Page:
myopia, high astigmatism, sore eyes, will contacts help?

Discussion in 'Optometry Archives' started by mrsmops, May 10, 2010.

  1. mrsmops

    mrsmops Guest

    I'm a senior who has worn glasses for myopia since age 12. Over the
    years my eyes have steadily worsened, and my latest prescription is -7
    in each eye, with about -3 astigmatism. I had several pairs of new
    glasses made, none of them allow me to read without eyestrain.

    I finally went to a college of optometry in a city near me and saw the
    chief optometrist, who came highly recommended. After an exam he told
    me that he couldn't improve on the prescription that I was wearing,
    and that only rigid contact lenses would help me. He also said that I
    could consider cataract surgery (I do have a small cataract in one eye
    that hasn't changed in 20 years).

    Another optometrist that I saw later didn't think contact lenses would
    do much to help me see comfortably, but he was enthusiastic about the
    surgery. He referred me to a local ophthalmologist who I haven't seen
    yet, as I'm very reluctant to have surgery.

    Since then I've had two changes of prescription, which did not help at
    all. I have about 20/40 distance vision, which I'm not compaining
    about, but I do miss being able to read, use the computer, or read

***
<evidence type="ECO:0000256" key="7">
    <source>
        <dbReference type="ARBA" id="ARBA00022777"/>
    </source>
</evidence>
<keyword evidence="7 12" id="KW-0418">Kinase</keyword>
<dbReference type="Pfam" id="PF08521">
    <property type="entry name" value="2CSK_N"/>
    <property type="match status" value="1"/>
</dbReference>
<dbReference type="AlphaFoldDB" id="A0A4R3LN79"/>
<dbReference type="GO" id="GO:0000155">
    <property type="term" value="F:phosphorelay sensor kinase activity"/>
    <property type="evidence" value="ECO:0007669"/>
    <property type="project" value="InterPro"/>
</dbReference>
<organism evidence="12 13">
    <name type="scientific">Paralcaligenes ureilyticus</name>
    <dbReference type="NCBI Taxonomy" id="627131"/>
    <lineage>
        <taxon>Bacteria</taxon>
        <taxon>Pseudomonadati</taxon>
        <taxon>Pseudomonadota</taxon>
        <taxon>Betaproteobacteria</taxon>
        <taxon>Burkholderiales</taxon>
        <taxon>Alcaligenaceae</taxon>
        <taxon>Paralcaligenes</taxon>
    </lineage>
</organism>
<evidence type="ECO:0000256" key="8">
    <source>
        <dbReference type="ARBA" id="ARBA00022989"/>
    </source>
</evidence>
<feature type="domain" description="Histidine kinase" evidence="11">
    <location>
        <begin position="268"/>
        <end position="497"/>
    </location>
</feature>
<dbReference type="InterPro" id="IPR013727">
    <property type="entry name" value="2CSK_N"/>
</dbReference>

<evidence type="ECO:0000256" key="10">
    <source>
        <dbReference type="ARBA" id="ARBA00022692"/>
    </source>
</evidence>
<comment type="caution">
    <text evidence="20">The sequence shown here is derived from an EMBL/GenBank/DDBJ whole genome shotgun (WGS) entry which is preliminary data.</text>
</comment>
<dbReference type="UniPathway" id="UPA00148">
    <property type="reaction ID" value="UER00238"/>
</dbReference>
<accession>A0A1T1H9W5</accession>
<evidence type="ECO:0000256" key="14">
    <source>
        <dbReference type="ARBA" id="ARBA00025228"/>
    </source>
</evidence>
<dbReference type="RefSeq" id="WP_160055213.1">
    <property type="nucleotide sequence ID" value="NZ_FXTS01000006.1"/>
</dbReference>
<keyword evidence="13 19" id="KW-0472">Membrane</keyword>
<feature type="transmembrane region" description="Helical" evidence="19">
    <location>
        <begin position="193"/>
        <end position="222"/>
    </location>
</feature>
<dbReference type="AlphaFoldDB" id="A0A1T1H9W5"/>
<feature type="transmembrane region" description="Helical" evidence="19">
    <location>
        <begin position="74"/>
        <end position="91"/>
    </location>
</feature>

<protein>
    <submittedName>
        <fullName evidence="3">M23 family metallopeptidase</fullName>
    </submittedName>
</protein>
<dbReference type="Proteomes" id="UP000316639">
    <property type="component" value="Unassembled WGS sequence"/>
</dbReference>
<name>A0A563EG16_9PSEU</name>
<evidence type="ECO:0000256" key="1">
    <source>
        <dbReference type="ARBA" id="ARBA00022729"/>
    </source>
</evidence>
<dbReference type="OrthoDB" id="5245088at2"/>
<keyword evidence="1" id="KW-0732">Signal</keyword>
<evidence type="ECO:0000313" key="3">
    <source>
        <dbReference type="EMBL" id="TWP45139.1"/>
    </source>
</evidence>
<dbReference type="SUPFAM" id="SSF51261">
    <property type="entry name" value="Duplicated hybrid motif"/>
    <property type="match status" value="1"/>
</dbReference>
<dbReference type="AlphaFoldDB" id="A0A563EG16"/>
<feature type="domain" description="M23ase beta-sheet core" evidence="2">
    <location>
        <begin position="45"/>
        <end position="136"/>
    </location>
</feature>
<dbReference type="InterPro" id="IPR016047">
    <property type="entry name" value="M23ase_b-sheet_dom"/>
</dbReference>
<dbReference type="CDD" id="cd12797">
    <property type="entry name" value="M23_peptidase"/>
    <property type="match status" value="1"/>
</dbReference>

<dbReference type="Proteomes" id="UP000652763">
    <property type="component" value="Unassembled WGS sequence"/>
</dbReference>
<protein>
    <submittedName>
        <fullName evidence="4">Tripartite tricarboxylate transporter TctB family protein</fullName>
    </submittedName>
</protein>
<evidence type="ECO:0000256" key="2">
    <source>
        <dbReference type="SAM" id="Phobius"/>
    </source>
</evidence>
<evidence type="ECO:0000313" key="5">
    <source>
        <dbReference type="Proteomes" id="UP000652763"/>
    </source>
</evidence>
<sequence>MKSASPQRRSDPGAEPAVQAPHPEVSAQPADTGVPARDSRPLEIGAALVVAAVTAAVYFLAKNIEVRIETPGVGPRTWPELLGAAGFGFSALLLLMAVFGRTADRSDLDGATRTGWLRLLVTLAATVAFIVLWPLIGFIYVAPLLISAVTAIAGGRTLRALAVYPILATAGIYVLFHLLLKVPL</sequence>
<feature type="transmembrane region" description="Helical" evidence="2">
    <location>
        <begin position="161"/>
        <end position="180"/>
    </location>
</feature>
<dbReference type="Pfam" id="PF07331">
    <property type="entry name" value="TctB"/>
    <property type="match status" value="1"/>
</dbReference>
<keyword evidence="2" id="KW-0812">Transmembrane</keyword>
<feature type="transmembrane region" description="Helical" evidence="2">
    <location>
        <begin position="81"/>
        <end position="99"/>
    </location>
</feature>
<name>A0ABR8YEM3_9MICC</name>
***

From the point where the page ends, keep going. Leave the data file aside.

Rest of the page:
music without serious eyestrain after more than a few minutes.

    I'd appreciate opinions the chances of contact lenses working in cases
    like mine. Actually I have worn them before, many years ago before the
    days of "soft" lenses, and I recall being able to wear them for only a
    few hours at a time.

    Thanks for anyone's help with this.

    mrsmops, May 10, 2010
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  2. mrsmops

    Neil Brooks Guest

    A lay person, here ....

    Have you been prescribed eyeglasses *specifically for reading
    distance* or bifocals ??

    You're quite myopic, and past the age where one usually has much
    accommodative ability.

    The Rx that allows you to *drive* ... probably would NOT give you
    good vision, up close.

    Have you been *that kind of specific* with your prescribing doctor ?

    In the alternative/meantime, have you ever tried slipping a pair of,
    say, +2.00 diopter drug store reading glasses OVER your current
    eyeglasses, and THEN trying up-close work ??

    Good luck !
    Neil Brooks, May 10, 2010